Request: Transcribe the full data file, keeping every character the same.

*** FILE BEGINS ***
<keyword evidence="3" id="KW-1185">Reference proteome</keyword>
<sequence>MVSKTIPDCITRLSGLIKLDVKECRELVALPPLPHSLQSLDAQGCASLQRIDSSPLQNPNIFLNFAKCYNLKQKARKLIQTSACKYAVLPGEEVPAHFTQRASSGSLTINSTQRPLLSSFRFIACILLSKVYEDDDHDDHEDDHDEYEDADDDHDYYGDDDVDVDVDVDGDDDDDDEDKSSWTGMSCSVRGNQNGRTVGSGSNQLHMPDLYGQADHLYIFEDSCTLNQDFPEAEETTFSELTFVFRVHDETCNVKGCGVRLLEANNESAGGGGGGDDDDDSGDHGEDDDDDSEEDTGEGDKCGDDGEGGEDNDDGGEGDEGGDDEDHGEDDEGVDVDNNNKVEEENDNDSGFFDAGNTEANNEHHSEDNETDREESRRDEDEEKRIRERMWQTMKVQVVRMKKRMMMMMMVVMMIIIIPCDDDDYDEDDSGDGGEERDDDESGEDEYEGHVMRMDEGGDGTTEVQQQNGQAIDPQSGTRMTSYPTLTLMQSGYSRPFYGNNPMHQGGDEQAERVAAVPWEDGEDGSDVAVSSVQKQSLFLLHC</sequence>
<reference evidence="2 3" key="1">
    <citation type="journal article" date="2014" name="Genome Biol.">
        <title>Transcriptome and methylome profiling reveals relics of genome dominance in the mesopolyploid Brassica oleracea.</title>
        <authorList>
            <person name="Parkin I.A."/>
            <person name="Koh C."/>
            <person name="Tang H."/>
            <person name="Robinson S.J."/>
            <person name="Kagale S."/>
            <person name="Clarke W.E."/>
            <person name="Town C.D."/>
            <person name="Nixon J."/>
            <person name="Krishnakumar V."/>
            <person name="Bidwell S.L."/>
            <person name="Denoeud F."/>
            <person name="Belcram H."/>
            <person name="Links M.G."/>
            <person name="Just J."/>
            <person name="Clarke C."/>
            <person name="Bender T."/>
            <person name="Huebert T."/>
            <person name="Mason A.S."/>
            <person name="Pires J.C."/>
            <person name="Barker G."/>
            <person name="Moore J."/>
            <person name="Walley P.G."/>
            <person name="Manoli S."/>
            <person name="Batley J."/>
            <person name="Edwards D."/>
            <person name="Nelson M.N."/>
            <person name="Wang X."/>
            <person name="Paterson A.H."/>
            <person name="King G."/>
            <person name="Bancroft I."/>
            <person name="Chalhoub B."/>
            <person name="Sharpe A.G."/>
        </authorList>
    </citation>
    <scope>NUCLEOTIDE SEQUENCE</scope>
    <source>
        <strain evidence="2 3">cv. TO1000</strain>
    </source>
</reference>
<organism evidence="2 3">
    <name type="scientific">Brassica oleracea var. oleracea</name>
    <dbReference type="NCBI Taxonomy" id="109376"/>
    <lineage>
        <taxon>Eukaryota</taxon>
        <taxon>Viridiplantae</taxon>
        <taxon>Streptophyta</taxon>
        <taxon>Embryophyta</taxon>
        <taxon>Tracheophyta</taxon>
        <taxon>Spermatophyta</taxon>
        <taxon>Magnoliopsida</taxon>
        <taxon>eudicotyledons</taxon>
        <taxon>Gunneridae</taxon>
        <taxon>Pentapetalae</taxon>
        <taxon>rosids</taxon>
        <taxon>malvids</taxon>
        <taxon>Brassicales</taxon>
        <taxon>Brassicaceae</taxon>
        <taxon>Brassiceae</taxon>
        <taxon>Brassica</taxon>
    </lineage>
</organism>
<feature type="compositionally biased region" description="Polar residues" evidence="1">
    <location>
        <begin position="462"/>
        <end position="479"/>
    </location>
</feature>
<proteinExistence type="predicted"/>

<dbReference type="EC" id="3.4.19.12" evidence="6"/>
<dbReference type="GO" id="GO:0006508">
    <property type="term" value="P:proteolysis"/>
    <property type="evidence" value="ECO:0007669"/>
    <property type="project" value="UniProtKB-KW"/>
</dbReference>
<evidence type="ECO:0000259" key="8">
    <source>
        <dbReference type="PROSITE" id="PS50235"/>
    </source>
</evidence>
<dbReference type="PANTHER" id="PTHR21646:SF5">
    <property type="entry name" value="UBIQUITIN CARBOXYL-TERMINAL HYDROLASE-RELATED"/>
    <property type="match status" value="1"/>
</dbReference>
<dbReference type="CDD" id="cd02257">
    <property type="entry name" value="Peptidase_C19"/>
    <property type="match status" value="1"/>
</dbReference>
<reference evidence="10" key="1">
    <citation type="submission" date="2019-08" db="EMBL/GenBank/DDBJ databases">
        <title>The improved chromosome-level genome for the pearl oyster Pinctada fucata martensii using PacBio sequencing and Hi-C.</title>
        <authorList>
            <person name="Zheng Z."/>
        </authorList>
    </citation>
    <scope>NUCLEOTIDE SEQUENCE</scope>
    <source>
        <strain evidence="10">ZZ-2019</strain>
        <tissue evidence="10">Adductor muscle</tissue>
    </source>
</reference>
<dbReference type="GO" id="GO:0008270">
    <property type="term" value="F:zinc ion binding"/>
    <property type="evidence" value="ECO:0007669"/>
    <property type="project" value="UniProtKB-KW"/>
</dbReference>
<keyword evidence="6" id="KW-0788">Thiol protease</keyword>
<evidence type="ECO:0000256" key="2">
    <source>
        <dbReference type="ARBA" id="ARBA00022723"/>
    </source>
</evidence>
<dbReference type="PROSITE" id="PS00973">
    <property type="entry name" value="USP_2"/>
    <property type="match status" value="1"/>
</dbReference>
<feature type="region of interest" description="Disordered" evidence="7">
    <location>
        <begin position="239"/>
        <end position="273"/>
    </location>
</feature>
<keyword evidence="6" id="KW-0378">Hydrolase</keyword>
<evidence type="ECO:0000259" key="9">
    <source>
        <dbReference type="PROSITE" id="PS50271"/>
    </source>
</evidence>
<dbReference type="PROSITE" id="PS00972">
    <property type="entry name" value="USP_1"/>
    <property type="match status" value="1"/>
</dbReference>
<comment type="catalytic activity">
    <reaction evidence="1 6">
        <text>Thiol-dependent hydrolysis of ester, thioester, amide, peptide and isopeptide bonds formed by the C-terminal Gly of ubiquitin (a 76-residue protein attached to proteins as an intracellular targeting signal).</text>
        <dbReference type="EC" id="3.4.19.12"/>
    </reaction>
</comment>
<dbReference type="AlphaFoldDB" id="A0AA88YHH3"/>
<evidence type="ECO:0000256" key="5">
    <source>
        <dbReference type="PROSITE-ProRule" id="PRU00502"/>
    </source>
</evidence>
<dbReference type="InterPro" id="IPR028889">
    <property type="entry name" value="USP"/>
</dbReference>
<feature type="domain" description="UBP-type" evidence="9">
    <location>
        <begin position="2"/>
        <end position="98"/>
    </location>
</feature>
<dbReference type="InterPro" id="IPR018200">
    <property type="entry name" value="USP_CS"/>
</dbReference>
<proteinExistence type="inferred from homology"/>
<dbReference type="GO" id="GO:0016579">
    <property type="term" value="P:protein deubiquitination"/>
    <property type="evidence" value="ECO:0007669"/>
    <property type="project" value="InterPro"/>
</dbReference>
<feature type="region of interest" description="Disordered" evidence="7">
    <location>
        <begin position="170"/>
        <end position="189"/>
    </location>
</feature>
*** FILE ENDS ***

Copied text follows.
<keyword evidence="3" id="KW-1185">Reference proteome</keyword>
<sequence>MVSKTIPDCITRLSGLIKLDVKECRELVALPPLPHSLQSLDAQGCASLQRIDSSPLQNPNIFLNFAKCYNLKQKARKLIQTSACKYAVLPGEEVPAHFTQRASSGSLTINSTQRPLLSSFRFIACILLSKVYEDDDHDDHEDDHDEYEDADDDHDYYGDDDVDVDVDVDGDDDDDDEDKSSWTGMSCSVRGNQNGRTVGSGSNQLHMPDLYGQADHLYIFEDSCTLNQDFPEAEETTFSELTFVFRVHDETCNVKGCGVRLLEANNESAGGGGGGDDDDDSGDHGEDDDDDSEEDTGEGDKCGDDGEGGEDNDDGGEGDEGGDDEDHGEDDEGVDVDNNNKVEEENDNDSGFFDAGNTEANNEHHSEDNETDREESRRDEDEEKRIRERMWQTMKVQVVRMKKRMMMMMMVVMMIIIIPCDDDDYDEDDSGDGGEERDDDESGEDEYEGHVMRMDEGGDGTTEVQQQNGQAIDPQSGTRMTSYPTLTLMQSGYSRPFYGNNPMHQGGDEQAERVAAVPWEDGEDGSDVAVSSVQKQSLFLLHC</sequence>
<reference evidence="2 3" key="1">
    <citation type="journal article" date="2014" name="Genome Biol.">
        <title>Transcriptome and methylome profiling reveals relics of genome dominance in the mesopolyploid Brassica oleracea.</title>
        <authorList>
            <person name="Parkin I.A."/>
            <person name="Koh C."/>
            <person name="Tang H."/>
            <person name="Robinson S.J."/>
            <person name="Kagale S."/>
            <person name="Clarke W.E."/>
            <person name="Town C.D."/>
            <person name="Nixon J."/>
            <person name="Krishnakumar V."/>
            <person name="Bidwell S.L."/>
            <person name="Denoeud F."/>
            <person name="Belcram H."/>
            <person name="Links M.G."/>
            <person name="Just J."/>
            <person name="Clarke C."/>
            <person name="Bender T."/>
            <person name="Huebert T."/>
            <person name="Mason A.S."/>
            <person name="Pires J.C."/>
            <person name="Barker G."/>
            <person name="Moore J."/>
            <person name="Walley P.G."/>
            <person name="Manoli S."/>
            <person name="Batley J."/>
            <person name="Edwards D."/>
            <person name="Nelson M.N."/>
            <person name="Wang X."/>
            <person name="Paterson A.H."/>
            <person name="King G."/>
            <person name="Bancroft I."/>
            <person name="Chalhoub B."/>
            <person name="Sharpe A.G."/>
        </authorList>
    </citation>
    <scope>NUCLEOTIDE SEQUENCE</scope>
    <source>
        <strain evidence="2 3">cv. TO1000</strain>
    </source>
</reference>
<organism evidence="2 3">
    <name type="scientific">Brassica oleracea var. oleracea</name>
    <dbReference type="NCBI Taxonomy" id="109376"/>
    <lineage>
        <taxon>Eukaryota</taxon>
        <taxon>Viridiplantae</taxon>
        <taxon>Streptophyta</taxon>
        <taxon>Embryophyta</taxon>
        <taxon>Tracheophyta</taxon>
        <taxon>Spermatophyta</taxon>
        <taxon>Magnoliopsida</taxon>
        <taxon>eudicotyledons</taxon>
        <taxon>Gunneridae</taxon>
        <taxon>Pentapetalae</taxon>
        <taxon>rosids</taxon>
        <taxon>malvids</taxon>
        <taxon>Brassicales</taxon>
        <taxon>Brassicaceae</taxon>
        <taxon>Brassiceae</taxon>
        <taxon>Brassica</taxon>
    </lineage>
</organism>
<feature type="compositionally biased region" description="Polar residues" evidence="1">
    <location>
        <begin position="462"/>
        <end position="479"/>
    </location>
</feature>
<proteinExistence type="predicted"/>

<dbReference type="EC" id="3.4.19.12" evidence="6"/>
<dbReference type="GO" id="GO:0006508">
    <property type="term" value="P:proteolysis"/>
    <property type="evidence" value="ECO:0007669"/>
    <property type="project" value="UniProtKB-KW"/>
</dbReference>
<evidence type="ECO:0000259" key="8">
    <source>
        <dbReference type="PROSITE" id="PS50235"/>
    </source>
</evidence>
<dbReference type="PANTHER" id="PTHR21646:SF5">
    <property type="entry name" value="UBIQUITIN CARBOXYL-TERMINAL HYDROLASE-RELATED"/>
    <property type="match status" value="1"/>
</dbReference>
<dbReference type="CDD" id="cd02257">
    <property type="entry name" value="Peptidase_C19"/>
    <property type="match status" value="1"/>
</dbReference>
<reference evidence="10" key="1">
    <citation type="submission" date="2019-08" db="EMBL/GenBank/DDBJ databases">
        <title>The improved chromosome-level genome for the pearl oyster Pinctada fucata martensii using PacBio sequencing and Hi-C.</title>
        <authorList>
            <person name="Zheng Z."/>
        </authorList>
    </citation>
    <scope>NUCLEOTIDE SEQUENCE</scope>
    <source>
        <strain evidence="10">ZZ-2019</strain>
        <tissue evidence="10">Adductor muscle</tissue>
    </source>
</reference>
<dbReference type="GO" id="GO:0008270">
    <property type="term" value="F:zinc ion binding"/>
    <property type="evidence" value="ECO:0007669"/>
    <property type="project" value="UniProtKB-KW"/>
</dbReference>
<keyword evidence="6" id="KW-0788">Thiol protease</keyword>
<evidence type="ECO:0000256" key="2">
    <source>
        <dbReference type="ARBA" id="ARBA00022723"/>
    </source>
</evidence>
<dbReference type="PROSITE" id="PS00973">
    <property type="entry name" value="USP_2"/>
    <property type="match status" value="1"/>
</dbReference>
<feature type="region of interest" description="Disordered" evidence="7">
    <location>
        <begin position="239"/>
        <end position="273"/>
    </location>
</feature>
<keyword evidence="6" id="KW-0378">Hydrolase</keyword>
<evidence type="ECO:0000259" key="9">
    <source>
        <dbReference type="PROSITE" id="PS50271"/>
    </source>
</evidence>
<dbReference type="PROSITE" id="PS00972">
    <property type="entry name" value="USP_1"/>
    <property type="match status" value="1"/>
</dbReference>
<comment type="catalytic activity">
    <reaction evidence="1 6">
        <text>Thiol-dependent hydrolysis of ester, thioester, amide, peptide and isopeptide bonds formed by the C-terminal Gly of ubiquitin (a 76-residue protein attached to proteins as an intracellular targeting signal).</text>
        <dbReference type="EC" id="3.4.19.12"/>
    </reaction>
</comment>
<dbReference type="AlphaFoldDB" id="A0AA88YHH3"/>
<evidence type="ECO:0000256" key="5">
    <source>
        <dbReference type="PROSITE-ProRule" id="PRU00502"/>
    </source>
</evidence>
<dbReference type="InterPro" id="IPR028889">
    <property type="entry name" value="USP"/>
</dbReference>
<feature type="domain" description="UBP-type" evidence="9">
    <location>
        <begin position="2"/>
        <end position="98"/>
    </location>
</feature>
<dbReference type="InterPro" id="IPR018200">
    <property type="entry name" value="USP_CS"/>
</dbReference>
<proteinExistence type="inferred from homology"/>
<dbReference type="GO" id="GO:0016579">
    <property type="term" value="P:protein deubiquitination"/>
    <property type="evidence" value="ECO:0007669"/>
    <property type="project" value="InterPro"/>
</dbReference>
<feature type="region of interest" description="Disordered" evidence="7">
    <location>
        <begin position="170"/>
        <end position="189"/>
    </location>
</feature>